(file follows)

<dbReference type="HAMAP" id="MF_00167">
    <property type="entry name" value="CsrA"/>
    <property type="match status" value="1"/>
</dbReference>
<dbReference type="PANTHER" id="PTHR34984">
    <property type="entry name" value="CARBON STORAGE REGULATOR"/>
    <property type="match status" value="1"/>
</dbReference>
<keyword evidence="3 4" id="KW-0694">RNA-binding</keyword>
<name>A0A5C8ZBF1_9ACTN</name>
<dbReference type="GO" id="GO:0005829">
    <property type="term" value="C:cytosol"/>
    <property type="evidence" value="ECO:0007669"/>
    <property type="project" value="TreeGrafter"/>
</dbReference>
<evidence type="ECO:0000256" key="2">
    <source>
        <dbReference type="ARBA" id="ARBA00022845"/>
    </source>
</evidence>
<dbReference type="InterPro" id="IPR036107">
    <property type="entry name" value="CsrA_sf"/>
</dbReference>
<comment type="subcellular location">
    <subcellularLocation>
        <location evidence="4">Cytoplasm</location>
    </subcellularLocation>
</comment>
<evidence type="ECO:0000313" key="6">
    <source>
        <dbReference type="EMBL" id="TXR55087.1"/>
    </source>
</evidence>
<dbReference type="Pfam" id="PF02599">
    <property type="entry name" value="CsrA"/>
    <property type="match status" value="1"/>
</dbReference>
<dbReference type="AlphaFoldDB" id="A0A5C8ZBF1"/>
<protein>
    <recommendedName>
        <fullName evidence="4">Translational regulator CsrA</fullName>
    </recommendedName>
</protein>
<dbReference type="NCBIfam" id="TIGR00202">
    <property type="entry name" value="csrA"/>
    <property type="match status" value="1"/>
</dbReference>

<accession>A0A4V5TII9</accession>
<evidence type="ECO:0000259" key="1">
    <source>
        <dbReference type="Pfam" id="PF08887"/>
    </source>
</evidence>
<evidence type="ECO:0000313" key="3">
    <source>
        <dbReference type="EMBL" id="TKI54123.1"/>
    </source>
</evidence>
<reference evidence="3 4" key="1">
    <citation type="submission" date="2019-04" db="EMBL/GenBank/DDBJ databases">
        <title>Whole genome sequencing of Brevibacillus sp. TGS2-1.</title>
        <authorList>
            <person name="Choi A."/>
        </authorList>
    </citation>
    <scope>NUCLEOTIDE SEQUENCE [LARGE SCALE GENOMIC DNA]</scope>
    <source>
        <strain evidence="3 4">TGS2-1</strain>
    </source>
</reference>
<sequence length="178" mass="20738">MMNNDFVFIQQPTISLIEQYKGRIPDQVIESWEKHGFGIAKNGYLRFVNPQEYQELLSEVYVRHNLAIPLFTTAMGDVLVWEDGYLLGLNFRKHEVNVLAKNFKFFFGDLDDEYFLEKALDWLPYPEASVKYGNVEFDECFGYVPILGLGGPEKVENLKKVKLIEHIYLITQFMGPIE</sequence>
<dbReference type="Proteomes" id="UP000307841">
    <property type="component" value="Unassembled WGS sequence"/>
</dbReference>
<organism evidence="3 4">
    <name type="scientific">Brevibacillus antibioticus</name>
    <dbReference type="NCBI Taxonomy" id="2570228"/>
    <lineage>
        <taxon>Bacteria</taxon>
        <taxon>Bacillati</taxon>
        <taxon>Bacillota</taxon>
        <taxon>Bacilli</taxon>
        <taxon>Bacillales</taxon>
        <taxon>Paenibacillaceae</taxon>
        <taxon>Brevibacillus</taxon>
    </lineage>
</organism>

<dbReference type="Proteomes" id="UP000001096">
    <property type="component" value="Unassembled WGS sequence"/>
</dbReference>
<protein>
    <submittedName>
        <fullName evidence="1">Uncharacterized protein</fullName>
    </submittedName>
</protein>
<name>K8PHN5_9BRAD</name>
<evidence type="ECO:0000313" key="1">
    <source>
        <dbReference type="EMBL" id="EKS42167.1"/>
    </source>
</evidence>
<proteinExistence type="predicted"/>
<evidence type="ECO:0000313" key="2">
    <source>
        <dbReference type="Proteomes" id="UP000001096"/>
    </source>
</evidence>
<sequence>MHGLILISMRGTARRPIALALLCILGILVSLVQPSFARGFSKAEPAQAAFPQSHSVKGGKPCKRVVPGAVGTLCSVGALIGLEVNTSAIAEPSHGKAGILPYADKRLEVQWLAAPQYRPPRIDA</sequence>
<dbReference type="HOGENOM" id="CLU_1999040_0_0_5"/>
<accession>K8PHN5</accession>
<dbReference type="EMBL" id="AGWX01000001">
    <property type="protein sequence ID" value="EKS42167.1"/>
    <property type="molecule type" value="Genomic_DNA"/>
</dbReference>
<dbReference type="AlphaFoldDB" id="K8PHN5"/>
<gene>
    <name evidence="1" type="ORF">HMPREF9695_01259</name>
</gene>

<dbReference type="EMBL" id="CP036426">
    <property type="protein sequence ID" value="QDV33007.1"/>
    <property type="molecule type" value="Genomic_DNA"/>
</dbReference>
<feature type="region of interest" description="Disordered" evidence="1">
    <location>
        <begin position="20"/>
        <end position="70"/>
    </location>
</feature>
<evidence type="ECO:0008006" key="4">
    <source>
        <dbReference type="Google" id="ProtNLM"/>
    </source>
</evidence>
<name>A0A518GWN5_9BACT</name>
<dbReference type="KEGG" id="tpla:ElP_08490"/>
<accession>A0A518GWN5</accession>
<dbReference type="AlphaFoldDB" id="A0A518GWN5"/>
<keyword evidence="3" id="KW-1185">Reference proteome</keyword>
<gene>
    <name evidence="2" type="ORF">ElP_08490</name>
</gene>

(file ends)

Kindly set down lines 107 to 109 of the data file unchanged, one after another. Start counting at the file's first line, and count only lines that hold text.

</evidence>
<sequence>MHGLILISMRGTARRPIALALLCILGILVSLVQPSFARGFSKAEPAQAAFPQSHSVKGGKPCKRVVPGAVGTLCSVGALIGLEVNTSAIAEPSHGKAGILPYADKRLEVQWLAAPQYRPPRIDA</sequence>
<dbReference type="HOGENOM" id="CLU_1999040_0_0_5"/>